René Burri was born in Zurich in 1933. When he was 13 years old, he photographed Winston Churchill while the Englishman was in Switzerland on a state visit. Three years later, he entered the Zurich school of applied arts (Kunstgewerbeschule), which he attended until 1953. He made contact with the Magnum agency, of which he became a member in 1959 and president in 1982. From the Suez crisis in 1956 to the Tiananmen Square massacre in 1989, René Burri travelled the globe for Life, Look, Paris-Match, Epoca, The Sunday Times Magazine, The New York Times, Stern, DU… His production of images is incredible – and his career uncommon. He has worked as a correspondent in Czechoslovakia, Turkey, Egypt, Syria, Iraq, Jordan and Lebanon. He spent six months in Latin America, then left for Japan. He has also made numerous portraits of artists: Pablo Picasso, Oscar Niemeyer, Alberto Giacometti, Maria Callas, Jean Tinguely, Oskar Kokoschka, Jean Renoir and Luis Barragan. In 1963, he created a major feature in Cuba where he met Fidel Castro and Che Guevara. In 1965 he travelled to China for five months. He made a documentary film for the BBC while continuing his career as a photographer. In 1967 he covered the Six-Day War, and saw his work exhibited at the Chicago Art Institute. He has made several documentary films, to include a short subject on Jean Tinguely which he shot in 1972. He covered the conflicts of the war in Vietnam and Cambodia, then the violence in Beirut during the 80s. In 1984, the Zurich Kunsthaus devoted a major retrospective show to his work:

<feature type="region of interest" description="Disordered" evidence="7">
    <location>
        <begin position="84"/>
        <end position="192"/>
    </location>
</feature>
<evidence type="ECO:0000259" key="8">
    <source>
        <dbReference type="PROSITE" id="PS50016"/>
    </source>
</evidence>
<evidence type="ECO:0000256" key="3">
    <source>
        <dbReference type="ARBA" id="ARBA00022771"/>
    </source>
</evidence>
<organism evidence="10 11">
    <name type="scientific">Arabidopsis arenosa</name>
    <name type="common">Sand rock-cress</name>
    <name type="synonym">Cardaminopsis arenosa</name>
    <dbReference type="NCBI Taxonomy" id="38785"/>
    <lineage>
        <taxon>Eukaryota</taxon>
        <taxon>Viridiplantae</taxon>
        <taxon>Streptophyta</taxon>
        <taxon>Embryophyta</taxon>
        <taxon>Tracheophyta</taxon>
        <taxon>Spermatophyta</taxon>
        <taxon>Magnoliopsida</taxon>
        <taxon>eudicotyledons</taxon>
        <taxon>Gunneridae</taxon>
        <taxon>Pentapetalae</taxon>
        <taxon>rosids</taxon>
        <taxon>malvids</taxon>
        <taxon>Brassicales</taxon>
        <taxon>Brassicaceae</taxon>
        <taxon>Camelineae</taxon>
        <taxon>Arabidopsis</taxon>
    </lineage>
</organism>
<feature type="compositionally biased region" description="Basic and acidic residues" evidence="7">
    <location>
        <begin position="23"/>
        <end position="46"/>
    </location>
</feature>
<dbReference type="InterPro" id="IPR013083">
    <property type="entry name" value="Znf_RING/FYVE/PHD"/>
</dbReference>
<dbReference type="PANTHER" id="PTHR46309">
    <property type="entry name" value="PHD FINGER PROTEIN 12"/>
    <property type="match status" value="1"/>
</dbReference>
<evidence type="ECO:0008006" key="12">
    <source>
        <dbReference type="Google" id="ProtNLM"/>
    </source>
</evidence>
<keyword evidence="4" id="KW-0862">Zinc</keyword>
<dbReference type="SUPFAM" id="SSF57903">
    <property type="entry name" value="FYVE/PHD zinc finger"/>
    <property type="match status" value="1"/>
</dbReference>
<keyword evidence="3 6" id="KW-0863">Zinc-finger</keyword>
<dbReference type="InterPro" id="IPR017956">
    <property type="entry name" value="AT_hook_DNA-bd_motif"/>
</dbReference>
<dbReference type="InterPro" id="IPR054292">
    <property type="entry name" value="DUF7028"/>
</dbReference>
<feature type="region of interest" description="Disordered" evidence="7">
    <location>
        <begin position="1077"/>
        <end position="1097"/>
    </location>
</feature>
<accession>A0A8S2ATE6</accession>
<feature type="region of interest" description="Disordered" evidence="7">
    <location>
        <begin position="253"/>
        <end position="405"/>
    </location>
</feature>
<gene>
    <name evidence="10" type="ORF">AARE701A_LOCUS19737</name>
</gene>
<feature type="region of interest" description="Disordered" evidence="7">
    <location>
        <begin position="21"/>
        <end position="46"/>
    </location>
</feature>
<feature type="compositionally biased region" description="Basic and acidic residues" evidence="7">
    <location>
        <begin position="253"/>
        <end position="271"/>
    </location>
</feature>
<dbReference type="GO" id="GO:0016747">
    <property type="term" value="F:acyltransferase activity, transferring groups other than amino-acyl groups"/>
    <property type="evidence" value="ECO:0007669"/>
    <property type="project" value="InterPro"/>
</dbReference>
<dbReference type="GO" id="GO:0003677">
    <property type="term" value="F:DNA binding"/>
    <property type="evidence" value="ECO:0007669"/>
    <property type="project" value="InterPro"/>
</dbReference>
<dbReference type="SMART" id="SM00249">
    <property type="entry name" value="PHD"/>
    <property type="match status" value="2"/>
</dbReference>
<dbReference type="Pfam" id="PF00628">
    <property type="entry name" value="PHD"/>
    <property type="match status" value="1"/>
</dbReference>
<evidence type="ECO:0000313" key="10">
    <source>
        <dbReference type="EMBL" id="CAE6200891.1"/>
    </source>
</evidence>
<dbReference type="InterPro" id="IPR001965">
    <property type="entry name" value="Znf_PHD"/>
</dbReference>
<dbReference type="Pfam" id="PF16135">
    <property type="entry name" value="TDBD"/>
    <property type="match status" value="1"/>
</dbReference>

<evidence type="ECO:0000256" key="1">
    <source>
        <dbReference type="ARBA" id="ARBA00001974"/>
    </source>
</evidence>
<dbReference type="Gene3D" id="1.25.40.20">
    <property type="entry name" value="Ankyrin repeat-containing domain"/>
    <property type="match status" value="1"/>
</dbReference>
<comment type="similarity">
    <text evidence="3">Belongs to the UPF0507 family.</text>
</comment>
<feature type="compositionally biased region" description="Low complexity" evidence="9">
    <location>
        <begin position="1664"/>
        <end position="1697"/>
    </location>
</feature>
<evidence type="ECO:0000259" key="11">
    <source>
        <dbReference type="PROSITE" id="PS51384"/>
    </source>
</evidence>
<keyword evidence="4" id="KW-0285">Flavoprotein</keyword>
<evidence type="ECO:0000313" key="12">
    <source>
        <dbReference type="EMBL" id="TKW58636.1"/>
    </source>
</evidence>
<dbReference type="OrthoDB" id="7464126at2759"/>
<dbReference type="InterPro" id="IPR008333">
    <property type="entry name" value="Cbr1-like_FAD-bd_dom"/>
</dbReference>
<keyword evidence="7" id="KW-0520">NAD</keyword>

“One World – Thirty Years of Photography”. Many exhibitions and retrospective shows followed: in Zurich, Bern, Basel and Lausanne, and in Paris, New York, Sao Paulo, Rio de Janeiro, Brasilia, Lima, Barcelona, Lisbon, Milan, Prague, Havana and Moscow. In 2011, the Swiss Press Photo Award was presented to René Burri in recognition of his entire career.
René Burri lived and worked in Zurich and Paris.